It’s eerily fitting that the death of Love frontman Arthur Lee at 61 yesterday followed so closely on the heels of Syd Barrett’s passing. Like the Pink Floyd founder, Lee was a psychedelic pioneer whose eclectic music — especially 1967’s must-own album Forever Changes — was some of the most influential of the 1960s. And like Barrett, Lee seemed to disappear into himself for decades after releasing his masterwork. Unlike Barrett, Lee finally seemed to have conquered his demons and had re-emerged as a performer over the last five years, only to be brought low in 2006 by leukemia.
Lee, who called himself a ”black hippie” years before Jimi Hendrix came along, founded Love in 1965 and served as the group’s singer, guitarist, and chief composer. The band scored early radio hits with proto-punk tunes ”My Little Red Book” (a cover that reportedly irked composer Burt Bacharach) and ”Seven and Seven Is.” Love’s experimentalism reached full flower in 1967’s Forever Changes, a haunting, moody blend of acid rock, chamber music, folk, and lounge jazz. (Its leadoff track is the flamenco ballad ”Alone Again Or,” which has been covered many times over the years, most notably by The Damned.)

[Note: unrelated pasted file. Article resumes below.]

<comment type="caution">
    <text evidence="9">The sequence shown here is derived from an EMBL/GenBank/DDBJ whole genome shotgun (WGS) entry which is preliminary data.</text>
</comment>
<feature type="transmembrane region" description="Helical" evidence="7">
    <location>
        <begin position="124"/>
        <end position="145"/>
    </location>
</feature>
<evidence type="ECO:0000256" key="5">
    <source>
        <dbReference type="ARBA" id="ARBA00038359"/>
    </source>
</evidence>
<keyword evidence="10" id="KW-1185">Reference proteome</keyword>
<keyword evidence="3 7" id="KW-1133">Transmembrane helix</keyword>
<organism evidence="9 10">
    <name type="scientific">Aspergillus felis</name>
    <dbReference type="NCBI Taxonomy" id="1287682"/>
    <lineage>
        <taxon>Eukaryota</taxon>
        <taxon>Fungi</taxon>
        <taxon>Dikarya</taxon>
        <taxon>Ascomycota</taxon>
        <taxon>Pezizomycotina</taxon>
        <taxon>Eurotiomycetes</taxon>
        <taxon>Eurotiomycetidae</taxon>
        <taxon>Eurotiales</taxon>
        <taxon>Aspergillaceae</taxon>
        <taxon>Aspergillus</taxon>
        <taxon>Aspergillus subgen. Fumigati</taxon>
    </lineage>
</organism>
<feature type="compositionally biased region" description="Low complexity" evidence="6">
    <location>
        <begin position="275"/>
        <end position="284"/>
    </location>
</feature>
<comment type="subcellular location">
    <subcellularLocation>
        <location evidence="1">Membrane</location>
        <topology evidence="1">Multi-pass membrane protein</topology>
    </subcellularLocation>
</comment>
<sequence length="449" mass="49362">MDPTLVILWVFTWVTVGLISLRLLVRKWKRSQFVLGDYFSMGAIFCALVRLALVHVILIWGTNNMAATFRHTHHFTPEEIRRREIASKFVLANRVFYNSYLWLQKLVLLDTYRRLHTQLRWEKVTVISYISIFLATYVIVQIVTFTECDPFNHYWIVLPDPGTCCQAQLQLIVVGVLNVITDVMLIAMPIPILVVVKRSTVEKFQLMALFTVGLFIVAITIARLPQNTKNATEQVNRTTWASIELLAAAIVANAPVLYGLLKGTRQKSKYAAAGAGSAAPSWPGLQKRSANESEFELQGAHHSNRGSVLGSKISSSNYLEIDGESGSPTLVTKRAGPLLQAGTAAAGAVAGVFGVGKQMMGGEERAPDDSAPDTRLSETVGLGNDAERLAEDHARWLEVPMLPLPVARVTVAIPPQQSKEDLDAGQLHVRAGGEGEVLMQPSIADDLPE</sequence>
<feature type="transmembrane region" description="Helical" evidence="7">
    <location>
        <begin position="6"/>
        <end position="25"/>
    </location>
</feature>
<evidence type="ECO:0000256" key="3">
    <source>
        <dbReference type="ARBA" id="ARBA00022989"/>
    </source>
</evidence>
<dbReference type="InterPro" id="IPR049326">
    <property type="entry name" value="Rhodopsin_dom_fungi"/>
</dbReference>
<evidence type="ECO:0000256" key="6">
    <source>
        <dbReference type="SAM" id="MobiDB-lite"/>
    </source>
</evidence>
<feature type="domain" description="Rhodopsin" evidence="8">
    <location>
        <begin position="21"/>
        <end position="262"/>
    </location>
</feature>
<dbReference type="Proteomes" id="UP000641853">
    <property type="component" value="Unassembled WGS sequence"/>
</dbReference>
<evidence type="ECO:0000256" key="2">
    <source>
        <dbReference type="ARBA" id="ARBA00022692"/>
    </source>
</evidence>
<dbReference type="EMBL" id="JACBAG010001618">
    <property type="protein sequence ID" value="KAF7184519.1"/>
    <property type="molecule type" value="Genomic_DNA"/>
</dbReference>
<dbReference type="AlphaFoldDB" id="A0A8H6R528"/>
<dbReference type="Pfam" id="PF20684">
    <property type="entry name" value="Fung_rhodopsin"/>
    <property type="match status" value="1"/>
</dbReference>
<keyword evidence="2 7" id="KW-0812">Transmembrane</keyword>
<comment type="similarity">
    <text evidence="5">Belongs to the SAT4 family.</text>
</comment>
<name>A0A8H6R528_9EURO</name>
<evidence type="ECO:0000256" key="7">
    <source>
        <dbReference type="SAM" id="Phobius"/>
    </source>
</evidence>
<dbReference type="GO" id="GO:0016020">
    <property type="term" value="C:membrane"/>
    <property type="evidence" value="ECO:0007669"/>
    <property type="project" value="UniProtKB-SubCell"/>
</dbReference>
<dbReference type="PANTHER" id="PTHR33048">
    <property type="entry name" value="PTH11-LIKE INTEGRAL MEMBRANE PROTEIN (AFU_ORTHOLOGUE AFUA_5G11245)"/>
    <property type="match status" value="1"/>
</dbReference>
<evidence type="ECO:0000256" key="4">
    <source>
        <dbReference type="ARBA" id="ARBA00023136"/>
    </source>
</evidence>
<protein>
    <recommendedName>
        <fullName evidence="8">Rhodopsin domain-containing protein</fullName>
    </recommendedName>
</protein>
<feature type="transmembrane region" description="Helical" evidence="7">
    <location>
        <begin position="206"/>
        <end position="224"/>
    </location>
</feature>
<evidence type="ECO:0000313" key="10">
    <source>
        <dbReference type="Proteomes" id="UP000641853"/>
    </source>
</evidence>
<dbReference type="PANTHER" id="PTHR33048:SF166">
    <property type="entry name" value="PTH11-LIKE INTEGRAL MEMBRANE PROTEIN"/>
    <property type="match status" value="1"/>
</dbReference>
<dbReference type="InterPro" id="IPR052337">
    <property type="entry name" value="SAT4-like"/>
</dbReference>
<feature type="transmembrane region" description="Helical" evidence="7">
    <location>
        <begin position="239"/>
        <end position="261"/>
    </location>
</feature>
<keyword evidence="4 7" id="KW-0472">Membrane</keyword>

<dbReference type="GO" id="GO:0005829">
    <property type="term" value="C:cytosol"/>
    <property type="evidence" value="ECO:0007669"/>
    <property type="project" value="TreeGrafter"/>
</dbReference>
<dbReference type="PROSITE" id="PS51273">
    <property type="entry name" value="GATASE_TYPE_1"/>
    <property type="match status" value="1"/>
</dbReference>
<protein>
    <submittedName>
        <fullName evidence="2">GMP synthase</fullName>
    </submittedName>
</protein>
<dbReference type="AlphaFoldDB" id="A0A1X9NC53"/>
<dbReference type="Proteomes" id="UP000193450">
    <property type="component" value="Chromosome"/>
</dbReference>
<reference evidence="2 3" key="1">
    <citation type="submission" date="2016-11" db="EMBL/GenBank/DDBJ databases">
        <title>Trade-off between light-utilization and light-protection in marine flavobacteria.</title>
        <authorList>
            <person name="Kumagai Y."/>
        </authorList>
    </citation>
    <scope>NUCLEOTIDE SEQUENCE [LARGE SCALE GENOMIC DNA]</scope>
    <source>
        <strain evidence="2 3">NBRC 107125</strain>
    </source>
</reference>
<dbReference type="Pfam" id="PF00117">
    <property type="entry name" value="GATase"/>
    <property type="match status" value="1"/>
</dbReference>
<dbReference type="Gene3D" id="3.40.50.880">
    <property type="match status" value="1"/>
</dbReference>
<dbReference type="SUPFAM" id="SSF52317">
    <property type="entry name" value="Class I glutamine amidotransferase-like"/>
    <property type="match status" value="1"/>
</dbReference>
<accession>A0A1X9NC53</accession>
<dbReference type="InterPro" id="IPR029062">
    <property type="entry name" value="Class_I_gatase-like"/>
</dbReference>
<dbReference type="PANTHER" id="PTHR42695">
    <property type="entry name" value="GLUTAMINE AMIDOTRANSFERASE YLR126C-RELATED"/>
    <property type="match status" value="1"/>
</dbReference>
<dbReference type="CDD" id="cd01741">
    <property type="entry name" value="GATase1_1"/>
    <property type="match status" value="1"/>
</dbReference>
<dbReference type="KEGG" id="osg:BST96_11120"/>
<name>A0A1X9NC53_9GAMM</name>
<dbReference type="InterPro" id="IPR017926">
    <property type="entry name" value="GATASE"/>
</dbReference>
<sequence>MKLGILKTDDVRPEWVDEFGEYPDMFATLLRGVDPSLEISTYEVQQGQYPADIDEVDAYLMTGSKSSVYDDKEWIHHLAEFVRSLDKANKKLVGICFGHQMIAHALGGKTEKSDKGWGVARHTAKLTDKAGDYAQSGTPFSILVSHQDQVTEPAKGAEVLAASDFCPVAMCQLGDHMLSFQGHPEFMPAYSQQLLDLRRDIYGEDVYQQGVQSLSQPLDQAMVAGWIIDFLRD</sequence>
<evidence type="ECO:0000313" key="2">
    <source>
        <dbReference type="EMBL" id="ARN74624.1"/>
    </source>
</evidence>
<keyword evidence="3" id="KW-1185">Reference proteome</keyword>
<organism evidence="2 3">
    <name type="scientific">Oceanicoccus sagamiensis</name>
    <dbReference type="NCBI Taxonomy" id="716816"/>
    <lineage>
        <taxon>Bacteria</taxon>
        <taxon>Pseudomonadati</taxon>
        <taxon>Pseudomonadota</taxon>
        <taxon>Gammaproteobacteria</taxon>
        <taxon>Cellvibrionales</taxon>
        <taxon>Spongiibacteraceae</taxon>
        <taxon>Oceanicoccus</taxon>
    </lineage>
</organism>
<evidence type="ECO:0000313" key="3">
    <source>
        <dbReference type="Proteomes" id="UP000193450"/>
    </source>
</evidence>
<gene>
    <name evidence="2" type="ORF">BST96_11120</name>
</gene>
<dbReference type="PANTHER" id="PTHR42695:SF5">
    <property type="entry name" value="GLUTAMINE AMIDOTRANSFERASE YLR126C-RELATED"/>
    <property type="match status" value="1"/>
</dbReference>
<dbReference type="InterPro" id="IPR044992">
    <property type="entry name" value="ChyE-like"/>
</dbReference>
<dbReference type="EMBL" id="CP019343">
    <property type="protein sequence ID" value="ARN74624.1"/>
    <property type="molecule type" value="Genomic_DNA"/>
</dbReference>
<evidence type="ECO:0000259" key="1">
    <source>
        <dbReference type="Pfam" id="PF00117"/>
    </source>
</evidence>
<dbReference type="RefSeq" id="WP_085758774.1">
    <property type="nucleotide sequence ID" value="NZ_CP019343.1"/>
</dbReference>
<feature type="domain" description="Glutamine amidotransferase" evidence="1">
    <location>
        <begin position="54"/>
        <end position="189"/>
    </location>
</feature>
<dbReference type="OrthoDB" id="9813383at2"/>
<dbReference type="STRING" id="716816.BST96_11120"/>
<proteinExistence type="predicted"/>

Forever proved the last hurrah for the classic lineup of Love; Lee would continue to record under the group’s name, with new musicians, for the rest of his career, but he began a long slide into obscurity in the late 1960s and throughout the 1970s. He reached a personal low point in the mid-1990s when a weapons possession bust ran afoul of California’s three-strikes law and earned him an 8-to-12-year prison sentence.
Things seemed to be looking up for Lee when he was released after six years in 2001 and resumed touring, often performing Forever Changes in its entirety. In early 2006, he was diagnosed with leukemia, prompting a series of tribute/benefit concerts in June, featuring the likes of Robert Plant and Ryan Adams, to help pay his medical expenses. (You can see and hear some excerpts from those shows at YouTube.) Lee had hoped to be back on the road again this fall. ”For the time that I’ve been given’s such a little while/And the things that I must do consist of more than style,” he sang on Forever‘s closing track.
For an intro to Love, listen to this sampler of tracks at RollingStone.com. Love fans will enjoy hearling Lee and his bandmates jamming in the studio on these bonus tracks from the Rhino reissue of Forever Changes.